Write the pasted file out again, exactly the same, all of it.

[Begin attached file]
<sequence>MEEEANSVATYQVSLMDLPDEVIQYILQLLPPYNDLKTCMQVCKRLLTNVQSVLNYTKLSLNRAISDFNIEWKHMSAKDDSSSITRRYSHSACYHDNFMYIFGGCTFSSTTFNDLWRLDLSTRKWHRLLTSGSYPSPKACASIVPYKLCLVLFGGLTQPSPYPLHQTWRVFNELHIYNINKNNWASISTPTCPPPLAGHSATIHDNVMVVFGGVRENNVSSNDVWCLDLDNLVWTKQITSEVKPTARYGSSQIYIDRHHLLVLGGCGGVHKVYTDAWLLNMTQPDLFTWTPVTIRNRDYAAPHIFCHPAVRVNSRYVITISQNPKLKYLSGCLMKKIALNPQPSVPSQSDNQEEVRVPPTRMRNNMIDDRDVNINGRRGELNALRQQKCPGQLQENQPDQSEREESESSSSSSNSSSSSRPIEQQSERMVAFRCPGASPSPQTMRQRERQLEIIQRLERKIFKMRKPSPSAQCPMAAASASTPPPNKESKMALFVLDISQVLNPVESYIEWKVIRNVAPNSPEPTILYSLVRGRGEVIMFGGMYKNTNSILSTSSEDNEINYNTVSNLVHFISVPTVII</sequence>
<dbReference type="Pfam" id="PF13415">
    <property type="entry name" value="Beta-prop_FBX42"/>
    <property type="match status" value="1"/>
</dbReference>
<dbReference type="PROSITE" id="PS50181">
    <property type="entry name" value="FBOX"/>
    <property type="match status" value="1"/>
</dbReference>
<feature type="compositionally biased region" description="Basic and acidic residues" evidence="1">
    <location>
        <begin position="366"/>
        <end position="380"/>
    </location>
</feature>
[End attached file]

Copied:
<sequence>MEEEANSVATYQVSLMDLPDEVIQYILQLLPPYNDLKTCMQVCKRLLTNVQSVLNYTKLSLNRAISDFNIEWKHMSAKDDSSSITRRYSHSACYHDNFMYIFGGCTFSSTTFNDLWRLDLSTRKWHRLLTSGSYPSPKACASIVPYKLCLVLFGGLTQPSPYPLHQTWRVFNELHIYNINKNNWASISTPTCPPPLAGHSATIHDNVMVVFGGVRENNVSSNDVWCLDLDNLVWTKQITSEVKPTARYGSSQIYIDRHHLLVLGGCGGVHKVYTDAWLLNMTQPDLFTWTPVTIRNRDYAAPHIFCHPAVRVNSRYVITISQNPKLKYLSGCLMKKIALNPQPSVPSQSDNQEEVRVPPTRMRNNMIDDRDVNINGRRGELNALRQQKCPGQLQENQPDQSEREESESSSSSSNSSSSSRPIEQQSERMVAFRCPGASPSPQTMRQRERQLEIIQRLERKIFKMRKPSPSAQCPMAAASASTPPPNKESKMALFVLDISQVLNPVESYIEWKVIRNVAPNSPEPTILYSLVRGRGEVIMFGGMYKNTNSILSTSSEDNEINYNTVSNLVHFISVPTVII</sequence>
<dbReference type="Pfam" id="PF13415">
    <property type="entry name" value="Beta-prop_FBX42"/>
    <property type="match status" value="1"/>
</dbReference>
<dbReference type="PROSITE" id="PS50181">
    <property type="entry name" value="FBOX"/>
    <property type="match status" value="1"/>
</dbReference>
<feature type="compositionally biased region" description="Basic and acidic residues" evidence="1">
    <location>
        <begin position="366"/>
        <end position="380"/>
    </location>
</feature>